[TLS] Non-TLS opportunistic encryption

Phillip Hallam-Baker <phill@hallambaker.com> Sat, 19 July 2014 16:28 UTC

Return-Path: <hallam@gmail.com>
X-Original-To: tls@ietfa.amsl.com
Delivered-To: tls@ietfa.amsl.com
Received: from localhost (ietfa.amsl.com []) by ietfa.amsl.com (Postfix) with ESMTP id 5A4BD1B28D0 for <tls@ietfa.amsl.com>; Sat, 19 Jul 2014 09:28:59 -0700 (PDT)
X-Virus-Scanned: amavisd-new at amsl.com
X-Spam-Flag: NO
X-Spam-Score: -1.278
X-Spam-Status: No, score=-1.278 tagged_above=-999 required=5 tests=[BAYES_00=-1.9, DKIM_SIGNED=0.1, DKIM_VALID=-0.1, FM_FORGED_GMAIL=0.622, FREEMAIL_FROM=0.001, SPF_PASS=-0.001] autolearn=no
Received: from mail.ietf.org ([]) by localhost (ietfa.amsl.com []) (amavisd-new, port 10024) with ESMTP id lsOS6Nzv6L4f for <tls@ietfa.amsl.com>; Sat, 19 Jul 2014 09:28:58 -0700 (PDT)
Received: from mail-we0-x230.google.com (mail-we0-x230.google.com [IPv6:2a00:1450:400c:c03::230]) (using TLSv1 with cipher ECDHE-RSA-RC4-SHA (128/128 bits)) (No client certificate requested) by ietfa.amsl.com (Postfix) with ESMTPS id 29EE81B28C1 for <tls@ietf.org>; Sat, 19 Jul 2014 09:28:58 -0700 (PDT)
Received: by mail-we0-f176.google.com with SMTP id q58so5816550wes.7 for <tls@ietf.org>; Sat, 19 Jul 2014 09:28:56 -0700 (PDT)
DKIM-Signature: v=1; a=rsa-sha256; c=relaxed/relaxed; d=gmail.com; s=20120113; h=mime-version:sender:date:message-id:subject:from:to:content-type; bh=weEL9o6UMyJAytivpy75UwDGEgMb94zvGpsETA7pjNg=; b=PZ627409U22M50uxymYe8gpVPgrR+wpru0TIsSrFw0aEOf3zzA/TKgZKELrcaoTAsu vHvX1DlPW74IPhph7XW5ZIX21p9tB+lMau1BL6cHBiH6a4q8jR+n+HO5W5RhFtO5PC69 vU+18t4HMbvf4pKMQp6+6u3QUNLLCyumLNi3bJkbYrp0lSnaKW3W7Rh524qrTmbNAg/f 4Co13gPnegdtZWRbmVG9RSqEmOy5PxxWkZhWDNxkMIvvK9J8slDq7982hOtjHw+OWI6g 09RK16y1fkR++XSzNUSGd69j24qo65AkZdnO6AJDMQ0+EtZ8Ufezt4jd2bwiS9Iqm6lV z24w==
MIME-Version: 1.0
X-Received: by with SMTP id wx2mr6371288wjb.107.1405787336601; Sat, 19 Jul 2014 09:28:56 -0700 (PDT)
Sender: hallam@gmail.com
Received: by with HTTP; Sat, 19 Jul 2014 09:28:56 -0700 (PDT)
Date: Sat, 19 Jul 2014 12:28:56 -0400
X-Google-Sender-Auth: HrB6dfjxTHr_bhEo44V4lc08e5Q
Message-ID: <CAMm+LwjYE2ZffBTX7=VYR9mvRFcr_vqBNucY2fx8N4opjMZ_Tg@mail.gmail.com>
From: Phillip Hallam-Baker <phill@hallambaker.com>
To: "tls@ietf.org" <tls@ietf.org>
Content-Type: text/plain; charset="UTF-8"
Archived-At: http://mailarchive.ietf.org/arch/msg/tls/Bf0x0ip6vdWgxrEK67h08uGzZ_U
X-Mailman-Approved-At: Mon, 21 Jul 2014 09:51:52 -0700
Subject: [TLS] Non-TLS opportunistic encryption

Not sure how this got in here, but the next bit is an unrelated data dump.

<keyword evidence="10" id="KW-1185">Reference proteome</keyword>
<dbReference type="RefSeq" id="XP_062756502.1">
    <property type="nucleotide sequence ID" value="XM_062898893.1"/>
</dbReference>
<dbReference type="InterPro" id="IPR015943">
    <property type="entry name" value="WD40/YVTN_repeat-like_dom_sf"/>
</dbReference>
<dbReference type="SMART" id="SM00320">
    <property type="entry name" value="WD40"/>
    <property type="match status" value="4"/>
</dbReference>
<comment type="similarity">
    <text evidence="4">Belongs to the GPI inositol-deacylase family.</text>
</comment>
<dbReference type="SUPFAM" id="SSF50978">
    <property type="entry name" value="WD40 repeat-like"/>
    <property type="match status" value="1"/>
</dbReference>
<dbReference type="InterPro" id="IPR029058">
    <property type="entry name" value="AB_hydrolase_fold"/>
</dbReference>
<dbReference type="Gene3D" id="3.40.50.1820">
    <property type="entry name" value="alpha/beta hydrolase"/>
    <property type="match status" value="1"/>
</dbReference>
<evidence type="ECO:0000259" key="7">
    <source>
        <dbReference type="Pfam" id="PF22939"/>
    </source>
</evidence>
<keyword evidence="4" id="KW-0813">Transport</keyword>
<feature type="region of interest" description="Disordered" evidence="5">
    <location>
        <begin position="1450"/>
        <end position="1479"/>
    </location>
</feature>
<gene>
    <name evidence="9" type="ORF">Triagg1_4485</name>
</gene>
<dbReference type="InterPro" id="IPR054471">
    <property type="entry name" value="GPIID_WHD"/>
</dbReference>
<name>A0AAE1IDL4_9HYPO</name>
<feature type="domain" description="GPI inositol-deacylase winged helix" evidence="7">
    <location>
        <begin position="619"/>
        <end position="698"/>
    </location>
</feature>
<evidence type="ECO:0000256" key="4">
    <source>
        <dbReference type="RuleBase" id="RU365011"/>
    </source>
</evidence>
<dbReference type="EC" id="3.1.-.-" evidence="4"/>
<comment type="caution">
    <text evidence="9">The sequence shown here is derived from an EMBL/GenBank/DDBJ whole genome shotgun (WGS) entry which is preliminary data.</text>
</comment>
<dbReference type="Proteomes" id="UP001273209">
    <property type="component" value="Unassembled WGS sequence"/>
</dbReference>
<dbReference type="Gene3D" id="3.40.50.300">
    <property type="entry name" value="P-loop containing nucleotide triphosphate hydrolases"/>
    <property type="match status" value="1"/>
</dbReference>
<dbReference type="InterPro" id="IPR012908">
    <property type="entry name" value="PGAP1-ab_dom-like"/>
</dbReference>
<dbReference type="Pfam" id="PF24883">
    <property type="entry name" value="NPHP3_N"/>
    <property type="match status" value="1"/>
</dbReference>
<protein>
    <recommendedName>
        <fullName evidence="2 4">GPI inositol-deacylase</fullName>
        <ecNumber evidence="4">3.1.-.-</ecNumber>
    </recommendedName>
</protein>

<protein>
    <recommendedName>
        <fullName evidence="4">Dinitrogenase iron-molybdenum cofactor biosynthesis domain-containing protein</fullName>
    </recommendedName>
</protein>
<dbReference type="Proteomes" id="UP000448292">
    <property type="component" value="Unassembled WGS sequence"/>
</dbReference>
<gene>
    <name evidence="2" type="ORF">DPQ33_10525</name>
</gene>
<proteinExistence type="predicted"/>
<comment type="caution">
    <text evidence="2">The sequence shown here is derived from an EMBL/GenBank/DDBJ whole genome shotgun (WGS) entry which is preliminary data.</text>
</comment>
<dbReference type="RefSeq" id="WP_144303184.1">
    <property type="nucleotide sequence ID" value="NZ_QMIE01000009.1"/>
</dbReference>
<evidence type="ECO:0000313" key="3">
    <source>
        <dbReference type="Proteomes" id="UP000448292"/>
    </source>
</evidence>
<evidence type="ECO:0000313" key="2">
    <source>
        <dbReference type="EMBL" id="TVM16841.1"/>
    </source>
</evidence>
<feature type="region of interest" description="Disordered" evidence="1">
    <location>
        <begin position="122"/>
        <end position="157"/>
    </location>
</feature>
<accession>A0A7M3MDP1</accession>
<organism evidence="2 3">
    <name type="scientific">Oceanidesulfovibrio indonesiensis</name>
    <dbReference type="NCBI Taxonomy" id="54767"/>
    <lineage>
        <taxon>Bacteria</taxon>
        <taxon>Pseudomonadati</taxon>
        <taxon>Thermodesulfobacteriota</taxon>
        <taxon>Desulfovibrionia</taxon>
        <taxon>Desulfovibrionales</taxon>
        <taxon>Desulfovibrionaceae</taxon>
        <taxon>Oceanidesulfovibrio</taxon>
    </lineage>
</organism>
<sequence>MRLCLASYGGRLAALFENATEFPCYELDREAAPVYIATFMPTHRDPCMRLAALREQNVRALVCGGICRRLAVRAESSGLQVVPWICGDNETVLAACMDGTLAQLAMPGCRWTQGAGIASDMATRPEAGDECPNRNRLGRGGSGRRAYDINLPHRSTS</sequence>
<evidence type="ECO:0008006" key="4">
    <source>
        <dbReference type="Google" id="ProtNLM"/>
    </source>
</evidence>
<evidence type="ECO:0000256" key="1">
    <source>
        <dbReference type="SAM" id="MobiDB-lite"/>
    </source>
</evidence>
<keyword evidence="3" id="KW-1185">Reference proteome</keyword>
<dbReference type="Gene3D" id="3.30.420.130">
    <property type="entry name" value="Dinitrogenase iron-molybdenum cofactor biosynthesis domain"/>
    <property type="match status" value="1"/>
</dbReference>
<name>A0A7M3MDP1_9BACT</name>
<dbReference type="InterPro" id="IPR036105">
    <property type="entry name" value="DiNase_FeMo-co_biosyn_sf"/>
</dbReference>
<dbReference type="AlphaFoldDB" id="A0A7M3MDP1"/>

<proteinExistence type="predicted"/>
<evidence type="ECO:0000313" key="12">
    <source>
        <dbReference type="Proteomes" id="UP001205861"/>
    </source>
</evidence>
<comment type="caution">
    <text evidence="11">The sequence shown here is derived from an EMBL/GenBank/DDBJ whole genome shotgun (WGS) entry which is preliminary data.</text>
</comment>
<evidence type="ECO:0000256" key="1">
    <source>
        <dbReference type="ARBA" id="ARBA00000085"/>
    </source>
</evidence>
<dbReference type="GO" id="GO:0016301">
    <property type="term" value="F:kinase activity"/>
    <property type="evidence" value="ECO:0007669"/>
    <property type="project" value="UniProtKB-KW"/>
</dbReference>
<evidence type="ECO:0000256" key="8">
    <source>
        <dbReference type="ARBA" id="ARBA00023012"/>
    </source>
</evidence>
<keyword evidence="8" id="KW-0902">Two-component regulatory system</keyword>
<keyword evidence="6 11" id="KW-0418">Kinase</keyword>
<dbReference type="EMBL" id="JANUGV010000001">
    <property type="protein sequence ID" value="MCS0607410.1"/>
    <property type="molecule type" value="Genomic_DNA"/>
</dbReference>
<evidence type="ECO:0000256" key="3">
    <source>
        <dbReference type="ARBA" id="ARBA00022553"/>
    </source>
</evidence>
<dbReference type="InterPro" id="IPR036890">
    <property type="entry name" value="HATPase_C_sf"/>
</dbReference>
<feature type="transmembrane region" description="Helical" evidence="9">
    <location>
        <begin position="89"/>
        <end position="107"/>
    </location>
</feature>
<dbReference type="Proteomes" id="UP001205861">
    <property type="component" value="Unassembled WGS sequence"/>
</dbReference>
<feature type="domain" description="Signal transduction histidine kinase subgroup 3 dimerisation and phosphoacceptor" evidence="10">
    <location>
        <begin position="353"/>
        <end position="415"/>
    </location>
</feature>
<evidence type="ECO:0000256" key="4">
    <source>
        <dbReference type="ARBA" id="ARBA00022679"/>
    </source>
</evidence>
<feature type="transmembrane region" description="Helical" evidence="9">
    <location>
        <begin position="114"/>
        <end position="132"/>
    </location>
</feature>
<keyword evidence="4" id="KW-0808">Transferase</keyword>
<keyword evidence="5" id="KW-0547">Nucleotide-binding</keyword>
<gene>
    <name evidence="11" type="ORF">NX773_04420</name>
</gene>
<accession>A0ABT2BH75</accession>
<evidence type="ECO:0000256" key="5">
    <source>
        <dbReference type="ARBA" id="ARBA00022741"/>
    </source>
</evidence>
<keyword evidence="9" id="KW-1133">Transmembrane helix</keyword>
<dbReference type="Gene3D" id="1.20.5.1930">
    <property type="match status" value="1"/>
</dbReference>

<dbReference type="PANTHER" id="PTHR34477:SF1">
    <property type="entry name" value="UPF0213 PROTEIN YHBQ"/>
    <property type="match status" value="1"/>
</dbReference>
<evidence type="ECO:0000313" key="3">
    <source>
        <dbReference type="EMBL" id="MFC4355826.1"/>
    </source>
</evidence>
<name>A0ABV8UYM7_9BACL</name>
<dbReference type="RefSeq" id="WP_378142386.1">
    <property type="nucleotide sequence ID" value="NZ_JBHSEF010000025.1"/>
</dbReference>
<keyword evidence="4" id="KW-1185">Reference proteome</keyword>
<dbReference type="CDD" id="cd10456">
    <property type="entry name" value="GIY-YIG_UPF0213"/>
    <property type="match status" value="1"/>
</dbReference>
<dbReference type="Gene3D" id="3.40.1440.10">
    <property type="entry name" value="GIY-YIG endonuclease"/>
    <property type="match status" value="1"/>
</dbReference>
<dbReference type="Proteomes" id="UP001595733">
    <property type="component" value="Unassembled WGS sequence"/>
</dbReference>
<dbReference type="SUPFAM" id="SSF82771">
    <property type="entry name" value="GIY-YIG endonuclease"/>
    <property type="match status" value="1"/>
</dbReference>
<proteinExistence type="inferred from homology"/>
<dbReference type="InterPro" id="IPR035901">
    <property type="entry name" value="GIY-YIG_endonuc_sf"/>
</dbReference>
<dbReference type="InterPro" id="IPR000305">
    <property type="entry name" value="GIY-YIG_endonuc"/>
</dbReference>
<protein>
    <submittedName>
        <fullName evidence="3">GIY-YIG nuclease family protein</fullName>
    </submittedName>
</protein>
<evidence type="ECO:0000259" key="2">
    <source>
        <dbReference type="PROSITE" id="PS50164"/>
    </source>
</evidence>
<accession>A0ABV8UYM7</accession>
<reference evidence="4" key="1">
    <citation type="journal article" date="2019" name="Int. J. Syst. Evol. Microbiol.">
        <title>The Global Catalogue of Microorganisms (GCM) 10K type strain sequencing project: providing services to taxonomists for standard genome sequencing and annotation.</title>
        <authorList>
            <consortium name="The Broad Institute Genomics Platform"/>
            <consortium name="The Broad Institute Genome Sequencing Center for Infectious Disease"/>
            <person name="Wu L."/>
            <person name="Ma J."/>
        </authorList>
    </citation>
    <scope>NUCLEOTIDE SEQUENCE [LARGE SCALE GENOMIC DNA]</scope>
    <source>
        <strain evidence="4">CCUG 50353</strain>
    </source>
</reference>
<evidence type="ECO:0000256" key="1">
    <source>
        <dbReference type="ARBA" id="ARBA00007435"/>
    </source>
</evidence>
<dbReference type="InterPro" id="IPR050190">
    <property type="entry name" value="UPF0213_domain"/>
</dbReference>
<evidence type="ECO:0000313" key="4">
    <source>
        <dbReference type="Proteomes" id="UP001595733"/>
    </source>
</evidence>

X-BeenThere: tls@ietf.org
X-Mailman-Version: 2.1.15
Precedence: list
List-Id: "This is the mailing list for the Transport Layer Security working group of the IETF." <tls.ietf.org>
List-Unsubscribe: <https://www.ietf.org/mailman/options/tls>, <mailto:tls-request@ietf.org?subject=unsubscribe>
List-Archive: <http://www.ietf.org/mail-archive/web/tls/>
List-Post: <mailto:tls@ietf.org>
List-Help: <mailto:tls-request@ietf.org?subject=help>
List-Subscribe: <https://www.ietf.org/mailman/listinfo/tls>, <mailto:tls-request@ietf.org?subject=subscribe>
X-List-Received-Date: Sat, 19 Jul 2014 16:28:59 -0000

While at the Hope conference watching the 'HTTP must die' presentation
I had an idea that might or might not be useful.

People frequently propose use of opportunistic TLS with self-signed
credentials. This worries me for two reasons:

1) TLS is a huge standard with a lot of details that have to be got
right. It takes a lot of time and effort to implement and a lot of
memory to run. Constrained devices are going to find it very hard to
do TLS

2) One consequence of (1) is that opportunistic TLS risks weakening
the https infrastructure rather than improving the http
infrastructure. That is not a win as far as I am concerned.

So one proposal that is made is to drop the padlock icon when
non-credentialed self-signed certs or keys passed in band are in use.
This seems a very good approach to me but we still have the problem of
it being a 'thick stack'.

This is even more problematic when we consider the fact that most of
that 'thick stack' is actually involved in addressing issues that just
don't apply if we are not going to validate the end-entity-keys.

Self-signed certs are a reasonable way to exchange keys in a world
where the infrastructure has ubiquitous support for X.509 path math.
But why clutter up the client with the path math if we are not going
to check cert chains?

If we are going to insist on 'encryption everywhere' and accept
opportunistic encryption then all we need is a D-H key agreement and
some mechanism for applying encryption to packets.

The result might be TLS-Lite, a very minimal subset of TLS or it might
be a completely different protocol. But the key thing would be to keep
it separate from TLS so that ubiquitous best effort TLS does not end
up weakening regular TLS.